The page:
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Μαθητης in Translation

I had this comment on my recent translation of Acts 9:26-31:

My only question is in 9:26, why did you translate μαθητης as “learner” not “disciple”? All the translations I usually use say ‘disciple’, was wondering if there were any particular reasons you chose to go that route…

BDAG allows for the meaning of μαθητης to be not only “disciple,” but also “learner,” or even “pupil”. I chose to go with “learner” as the translation of μαθητης rather than the traditional “disciple.” This was not a hard decision for me. Any time I’m reading and I come across the word “disciple” I really do not spend the time thinking about it and supplement (subconsciously) “those guys” for what it actually means. This isn’t good and I think that many of us who’ve grown up in the church probably do this without thinking.

So, in my translation I opted for something that would make me think of what the word means. It implies that they are learning something. It implies that there is something to be learned. It implies that there is someone who is teaching them.

What do you think? Would you go with “disciple” or “learner” for the translation of μαθητης?



8 Responses

  1. What about “student” or “apprentice”?

  2. No problems here. Often times, words such as “disciple” have been so saturated by ill-fitted definitions of our modern church life that it’s genuine meaning is lost. Look forward to more from the MEV (Matt Evans Version)!

    • Haha! MEV! That’s funny. And yes, I agree with you about the over-saturation “by ill-fitted definitions” of words like “disciple.”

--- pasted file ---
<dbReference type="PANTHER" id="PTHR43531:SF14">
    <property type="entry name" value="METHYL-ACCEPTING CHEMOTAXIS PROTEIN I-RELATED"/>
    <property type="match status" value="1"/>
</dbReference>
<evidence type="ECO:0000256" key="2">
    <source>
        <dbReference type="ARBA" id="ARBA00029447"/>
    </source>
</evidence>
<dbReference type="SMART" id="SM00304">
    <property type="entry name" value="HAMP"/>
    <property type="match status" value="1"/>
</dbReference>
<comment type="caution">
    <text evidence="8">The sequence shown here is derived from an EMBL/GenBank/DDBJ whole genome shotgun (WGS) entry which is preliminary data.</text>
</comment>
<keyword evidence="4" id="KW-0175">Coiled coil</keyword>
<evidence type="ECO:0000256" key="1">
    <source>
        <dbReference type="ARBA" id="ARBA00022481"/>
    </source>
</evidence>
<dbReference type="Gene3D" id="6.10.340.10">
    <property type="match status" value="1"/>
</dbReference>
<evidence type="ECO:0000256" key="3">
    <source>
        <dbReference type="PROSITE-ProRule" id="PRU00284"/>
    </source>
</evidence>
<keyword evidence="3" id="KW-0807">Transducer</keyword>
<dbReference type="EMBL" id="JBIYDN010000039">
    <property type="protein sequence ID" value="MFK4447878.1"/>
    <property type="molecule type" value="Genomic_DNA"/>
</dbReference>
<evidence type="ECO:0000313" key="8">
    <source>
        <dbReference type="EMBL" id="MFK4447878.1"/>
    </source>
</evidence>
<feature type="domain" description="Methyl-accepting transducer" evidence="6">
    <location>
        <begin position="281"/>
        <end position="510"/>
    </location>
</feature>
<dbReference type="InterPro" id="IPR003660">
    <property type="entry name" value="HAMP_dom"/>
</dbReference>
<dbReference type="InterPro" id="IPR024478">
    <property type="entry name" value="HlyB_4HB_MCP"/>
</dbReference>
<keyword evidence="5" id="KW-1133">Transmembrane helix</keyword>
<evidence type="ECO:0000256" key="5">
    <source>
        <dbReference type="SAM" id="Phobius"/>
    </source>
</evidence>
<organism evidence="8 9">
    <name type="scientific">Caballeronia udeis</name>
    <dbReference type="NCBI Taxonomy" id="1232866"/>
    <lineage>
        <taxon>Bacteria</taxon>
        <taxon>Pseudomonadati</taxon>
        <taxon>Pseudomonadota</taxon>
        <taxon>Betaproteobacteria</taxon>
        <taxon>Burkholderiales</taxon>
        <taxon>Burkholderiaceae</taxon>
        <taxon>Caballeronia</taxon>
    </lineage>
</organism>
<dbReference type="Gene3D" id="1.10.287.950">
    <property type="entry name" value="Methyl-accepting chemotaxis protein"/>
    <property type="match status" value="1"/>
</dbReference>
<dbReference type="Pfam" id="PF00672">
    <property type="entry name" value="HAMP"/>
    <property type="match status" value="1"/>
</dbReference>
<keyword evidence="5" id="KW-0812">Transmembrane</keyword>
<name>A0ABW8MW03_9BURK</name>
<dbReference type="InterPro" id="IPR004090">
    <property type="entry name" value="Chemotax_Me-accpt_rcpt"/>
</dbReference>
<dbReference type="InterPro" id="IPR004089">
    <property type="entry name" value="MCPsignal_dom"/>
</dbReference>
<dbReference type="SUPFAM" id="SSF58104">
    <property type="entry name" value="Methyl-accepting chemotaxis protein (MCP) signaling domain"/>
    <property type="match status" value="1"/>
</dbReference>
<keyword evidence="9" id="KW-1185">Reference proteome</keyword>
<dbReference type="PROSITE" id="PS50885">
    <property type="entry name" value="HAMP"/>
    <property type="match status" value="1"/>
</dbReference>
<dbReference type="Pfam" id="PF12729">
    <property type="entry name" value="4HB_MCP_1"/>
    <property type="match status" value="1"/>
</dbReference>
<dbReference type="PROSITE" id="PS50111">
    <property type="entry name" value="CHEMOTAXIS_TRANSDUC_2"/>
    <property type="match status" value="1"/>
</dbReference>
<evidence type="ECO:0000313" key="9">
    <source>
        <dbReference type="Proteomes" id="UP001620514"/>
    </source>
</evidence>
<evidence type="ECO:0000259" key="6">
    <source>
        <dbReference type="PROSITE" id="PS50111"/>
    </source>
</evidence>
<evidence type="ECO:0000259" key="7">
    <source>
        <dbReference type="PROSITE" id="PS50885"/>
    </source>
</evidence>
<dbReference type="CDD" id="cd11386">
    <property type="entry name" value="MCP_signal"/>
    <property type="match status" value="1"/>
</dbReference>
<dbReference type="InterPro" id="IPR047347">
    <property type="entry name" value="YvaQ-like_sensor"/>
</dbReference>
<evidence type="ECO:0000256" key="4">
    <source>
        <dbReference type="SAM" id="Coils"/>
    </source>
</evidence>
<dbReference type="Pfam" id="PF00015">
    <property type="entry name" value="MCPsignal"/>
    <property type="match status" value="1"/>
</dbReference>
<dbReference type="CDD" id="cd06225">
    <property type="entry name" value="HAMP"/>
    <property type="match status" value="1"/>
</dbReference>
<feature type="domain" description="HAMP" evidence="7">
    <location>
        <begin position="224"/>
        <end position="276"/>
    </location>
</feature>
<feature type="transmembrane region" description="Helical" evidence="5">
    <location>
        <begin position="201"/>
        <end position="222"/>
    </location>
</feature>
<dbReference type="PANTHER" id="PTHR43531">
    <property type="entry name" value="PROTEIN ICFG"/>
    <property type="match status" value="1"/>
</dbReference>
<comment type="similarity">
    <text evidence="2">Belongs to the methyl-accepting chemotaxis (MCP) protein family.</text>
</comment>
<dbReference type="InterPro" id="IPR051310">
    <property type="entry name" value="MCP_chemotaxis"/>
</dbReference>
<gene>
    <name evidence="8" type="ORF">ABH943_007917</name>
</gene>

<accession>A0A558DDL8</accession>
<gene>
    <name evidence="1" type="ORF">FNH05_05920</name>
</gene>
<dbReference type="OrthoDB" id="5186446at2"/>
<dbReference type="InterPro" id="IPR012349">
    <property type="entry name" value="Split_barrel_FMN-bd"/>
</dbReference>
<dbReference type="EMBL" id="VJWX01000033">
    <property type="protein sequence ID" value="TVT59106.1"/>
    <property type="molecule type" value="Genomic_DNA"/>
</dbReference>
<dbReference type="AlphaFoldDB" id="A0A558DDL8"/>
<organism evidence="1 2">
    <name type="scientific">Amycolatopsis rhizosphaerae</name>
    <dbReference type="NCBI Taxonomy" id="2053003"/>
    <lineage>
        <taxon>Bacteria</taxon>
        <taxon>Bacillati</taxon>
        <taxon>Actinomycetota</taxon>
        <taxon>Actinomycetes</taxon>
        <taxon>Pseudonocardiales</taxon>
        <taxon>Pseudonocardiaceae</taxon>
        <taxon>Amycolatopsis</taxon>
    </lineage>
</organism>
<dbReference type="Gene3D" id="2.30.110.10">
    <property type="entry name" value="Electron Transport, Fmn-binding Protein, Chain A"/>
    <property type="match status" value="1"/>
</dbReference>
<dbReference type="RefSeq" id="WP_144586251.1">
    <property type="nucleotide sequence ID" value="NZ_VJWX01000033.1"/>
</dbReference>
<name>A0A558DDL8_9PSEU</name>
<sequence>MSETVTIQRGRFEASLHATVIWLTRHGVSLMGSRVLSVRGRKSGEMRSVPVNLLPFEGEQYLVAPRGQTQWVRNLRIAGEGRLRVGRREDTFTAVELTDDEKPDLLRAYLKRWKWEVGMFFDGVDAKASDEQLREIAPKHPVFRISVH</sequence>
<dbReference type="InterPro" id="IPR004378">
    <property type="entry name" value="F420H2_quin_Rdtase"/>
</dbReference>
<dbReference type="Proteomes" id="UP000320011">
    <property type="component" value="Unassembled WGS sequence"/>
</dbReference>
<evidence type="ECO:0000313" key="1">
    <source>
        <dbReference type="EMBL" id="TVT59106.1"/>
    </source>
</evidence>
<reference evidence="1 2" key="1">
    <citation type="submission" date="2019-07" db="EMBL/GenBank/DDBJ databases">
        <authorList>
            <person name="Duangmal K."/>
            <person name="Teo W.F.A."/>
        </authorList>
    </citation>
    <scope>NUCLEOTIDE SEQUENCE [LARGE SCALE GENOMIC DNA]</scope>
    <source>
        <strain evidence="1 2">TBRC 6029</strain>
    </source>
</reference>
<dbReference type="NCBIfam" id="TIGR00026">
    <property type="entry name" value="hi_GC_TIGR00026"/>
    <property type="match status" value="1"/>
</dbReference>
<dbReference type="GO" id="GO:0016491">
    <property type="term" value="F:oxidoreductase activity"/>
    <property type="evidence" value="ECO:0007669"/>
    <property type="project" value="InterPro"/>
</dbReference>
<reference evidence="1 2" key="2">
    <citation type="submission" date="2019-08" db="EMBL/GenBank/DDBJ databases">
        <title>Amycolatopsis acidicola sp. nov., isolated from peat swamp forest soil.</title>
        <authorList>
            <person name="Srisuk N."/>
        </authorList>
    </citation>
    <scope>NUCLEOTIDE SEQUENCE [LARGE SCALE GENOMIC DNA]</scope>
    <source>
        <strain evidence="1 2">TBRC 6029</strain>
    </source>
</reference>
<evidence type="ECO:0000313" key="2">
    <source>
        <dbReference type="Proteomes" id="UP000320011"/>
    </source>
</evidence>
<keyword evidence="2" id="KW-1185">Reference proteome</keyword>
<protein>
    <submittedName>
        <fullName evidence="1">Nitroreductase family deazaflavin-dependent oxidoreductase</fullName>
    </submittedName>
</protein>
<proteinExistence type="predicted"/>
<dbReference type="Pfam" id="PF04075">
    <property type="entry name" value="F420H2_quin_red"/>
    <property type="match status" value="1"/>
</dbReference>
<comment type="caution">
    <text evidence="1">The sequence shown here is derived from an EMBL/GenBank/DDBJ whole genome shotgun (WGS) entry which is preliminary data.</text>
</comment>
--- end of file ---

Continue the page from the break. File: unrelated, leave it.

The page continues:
3. Matt,

    I’ve been thinking about the word “disciple” and “discipleship” lately, and I do agree with you about the fact that these words have definitely been changed in an ill-fitting way. Maybe you outta email the translators to change it! =)

    • Well, I’m glad you think so. I’m not sure if my emailing a translator will do any good. I know they’re updating the NIV, but if they changed “disciple” to anything else people (who don’t know any better) will just think that they’re changing the word of God.

  4. Honestly, I’m not a fan of “learner” because it seems to convey only the transmission of facts, whereas Jesus was modeling a lifestyle worth imitating which the disciples would then pass on to other apprentices/disciples (e.g. 1 Thess. 1.6).

    Disciple is probably the best word we have available in English. The best way to reclaim meanings for these words is to expound on it from the pulpit. To be frank, the pulpit is more effective than the publishing house and pastors have to resist the temptation to follow church-growth trends and must embrace the call to exposit the Scriptures. When this happens “churches” transform into disciples.

    • I would agree that the pulpit is the best way for people to learn how to change. And the church is the best place to become a disciple. I mean to put “learner” in there only as a way to help me think about the word. I do not see “learner” as merely one who gains facts, but (in my mind) it encompasses a lifetime of learning to be like someone else. But that is only me.

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